A groom born without a left hand has had his new bionic arm specially redesigned so he can proudly wear his wedding ring.
Luke Medland, 31, was fitted with the latest carbon-fibre mechanical hand seven months ago, and his new limb moves like a real human hand.
It responds through electrodes to muscle twitches on his upper arm and allows him to do everyday tasks like holding on to tube trains as any ordinary commuter.
But Luke, married for six years to wife Nancy, 28, found his wedding ring kept slipping off the £10,000 space-age prosthetic.
He asked the manufacturers to redesign the lower arm, which experts did by dismantling the parts and re-fitting the ring.
They removed a portion of the gold and then moulded it to the same shape as the prosthetic finger, then tested it before strapping it back on to Luke this week.
The delighted father-of-two, from Wokingham, Berks. now has the ring permanently on his false finger - even when he takes off the attachment.
He said: 'It feels great to be wearing my wedding ring again - it's really special.
'It is nice for both my wife and I that I am able to wear it again and show the commitment we made to each other.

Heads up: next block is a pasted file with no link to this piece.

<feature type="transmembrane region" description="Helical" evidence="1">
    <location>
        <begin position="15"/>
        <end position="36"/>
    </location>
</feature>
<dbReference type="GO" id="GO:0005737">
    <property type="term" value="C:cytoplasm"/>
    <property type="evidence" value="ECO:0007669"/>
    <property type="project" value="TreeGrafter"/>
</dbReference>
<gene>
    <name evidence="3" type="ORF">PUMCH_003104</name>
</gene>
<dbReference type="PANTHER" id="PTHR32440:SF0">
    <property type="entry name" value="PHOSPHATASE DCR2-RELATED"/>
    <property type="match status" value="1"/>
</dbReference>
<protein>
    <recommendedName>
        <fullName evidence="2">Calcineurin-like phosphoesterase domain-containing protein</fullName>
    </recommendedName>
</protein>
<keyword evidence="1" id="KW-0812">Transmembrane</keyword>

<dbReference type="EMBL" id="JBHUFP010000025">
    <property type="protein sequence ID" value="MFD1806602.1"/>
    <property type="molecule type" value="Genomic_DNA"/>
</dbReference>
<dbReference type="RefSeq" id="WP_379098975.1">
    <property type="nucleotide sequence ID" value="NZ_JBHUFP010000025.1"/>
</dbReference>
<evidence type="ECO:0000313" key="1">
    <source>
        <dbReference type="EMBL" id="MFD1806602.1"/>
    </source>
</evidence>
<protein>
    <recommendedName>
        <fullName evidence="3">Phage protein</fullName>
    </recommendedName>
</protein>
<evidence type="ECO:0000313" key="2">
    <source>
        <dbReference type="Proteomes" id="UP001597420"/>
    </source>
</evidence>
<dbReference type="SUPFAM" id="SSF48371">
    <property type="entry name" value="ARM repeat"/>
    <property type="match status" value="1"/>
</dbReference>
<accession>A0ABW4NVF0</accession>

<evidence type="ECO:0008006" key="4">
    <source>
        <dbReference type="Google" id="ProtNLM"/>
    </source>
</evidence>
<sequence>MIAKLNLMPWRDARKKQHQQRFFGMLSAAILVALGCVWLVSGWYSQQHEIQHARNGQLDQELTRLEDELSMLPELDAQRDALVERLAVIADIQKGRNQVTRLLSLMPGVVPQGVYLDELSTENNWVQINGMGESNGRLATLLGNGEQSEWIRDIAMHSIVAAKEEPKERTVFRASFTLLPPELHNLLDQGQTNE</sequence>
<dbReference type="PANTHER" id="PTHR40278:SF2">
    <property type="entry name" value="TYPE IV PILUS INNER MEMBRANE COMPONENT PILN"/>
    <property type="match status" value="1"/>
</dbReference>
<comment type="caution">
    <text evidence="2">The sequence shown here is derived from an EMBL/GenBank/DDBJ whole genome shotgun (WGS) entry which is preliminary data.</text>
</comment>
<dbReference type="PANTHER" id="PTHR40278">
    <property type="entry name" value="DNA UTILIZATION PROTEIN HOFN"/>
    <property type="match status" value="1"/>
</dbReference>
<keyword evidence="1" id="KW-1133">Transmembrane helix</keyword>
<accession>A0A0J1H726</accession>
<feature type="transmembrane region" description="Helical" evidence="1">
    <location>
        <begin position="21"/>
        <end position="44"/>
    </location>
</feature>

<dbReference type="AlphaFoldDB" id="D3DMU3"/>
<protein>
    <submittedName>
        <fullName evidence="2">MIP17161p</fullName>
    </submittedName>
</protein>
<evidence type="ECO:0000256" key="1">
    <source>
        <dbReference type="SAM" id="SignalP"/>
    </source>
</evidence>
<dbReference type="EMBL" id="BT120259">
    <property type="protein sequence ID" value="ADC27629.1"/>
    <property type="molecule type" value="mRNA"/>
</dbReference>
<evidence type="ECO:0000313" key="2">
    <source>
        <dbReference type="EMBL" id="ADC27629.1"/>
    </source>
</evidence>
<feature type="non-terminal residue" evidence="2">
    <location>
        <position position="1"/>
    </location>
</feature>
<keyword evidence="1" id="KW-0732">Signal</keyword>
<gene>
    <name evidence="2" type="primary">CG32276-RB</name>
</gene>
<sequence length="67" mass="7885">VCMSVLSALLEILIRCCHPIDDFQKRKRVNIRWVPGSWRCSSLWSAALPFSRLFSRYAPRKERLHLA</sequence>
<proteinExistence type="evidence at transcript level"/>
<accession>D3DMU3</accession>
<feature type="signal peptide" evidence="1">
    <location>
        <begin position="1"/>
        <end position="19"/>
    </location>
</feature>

'It also takes away the slightly menacing look of the bionic hand.
'I used to wear a prosthetic that I could fit my ring over, but the new hand is smooth so my ring would just fall off.
'It felt amazing to be able to do so many things which are normal for most people. But the fact I couldn't wear my wedding ring was a downside.
'We mentioned this in passing to the manufacturers and were thrilled when they said they’d try to sort something out. They did a great job of it.'
Luke tried various different prosthetic hands - some cosmetic focused and some mechanical - for 20 years after being born with no left hand.
He was approached by Royal National Orthopaedic Hospital seven months ago and asked if he would like to trial their latest hand - the most high-tech available in the world.
He controls the arm by sending signals from his brain to the muscles in his lower arm, which are detected by sensors that trigger one of 14 pre-programmed grips, mirroring human movements.
The hand, with aluminium and alloy knuckles, is so sensitive Luke can now hold a piece of paper and double click a mouse with it.
He is one of just seven people in the world to be given the arm as part of a trial, which it is hoped will see the electronic arm made widely available on the NHS.
He added: 'My hand is pretty cool - it is like something from Terminator.
'I'd tried a series of prosthethics before, but they were all quite cumbersome.
'Some children are scared of my hand, but most say 'wow' and think it is like something out of a film. My five-year-old son says it reminds him of Iron Man.'
Bruce Rattray, product manager at RSLSteeper who manufacture the hands, said: 'When Luke first trialled the hand, we encouraged him to undergo numerous tests in a variety of everyday situations.
'This included using it on the crowded tube during rush hour, typing on a computer, making a sandwich and using a Kindle. By and large, everything went to plan.
'What we hadn't accounted for was the wedding ring. It was a pleasure to solve the problem.'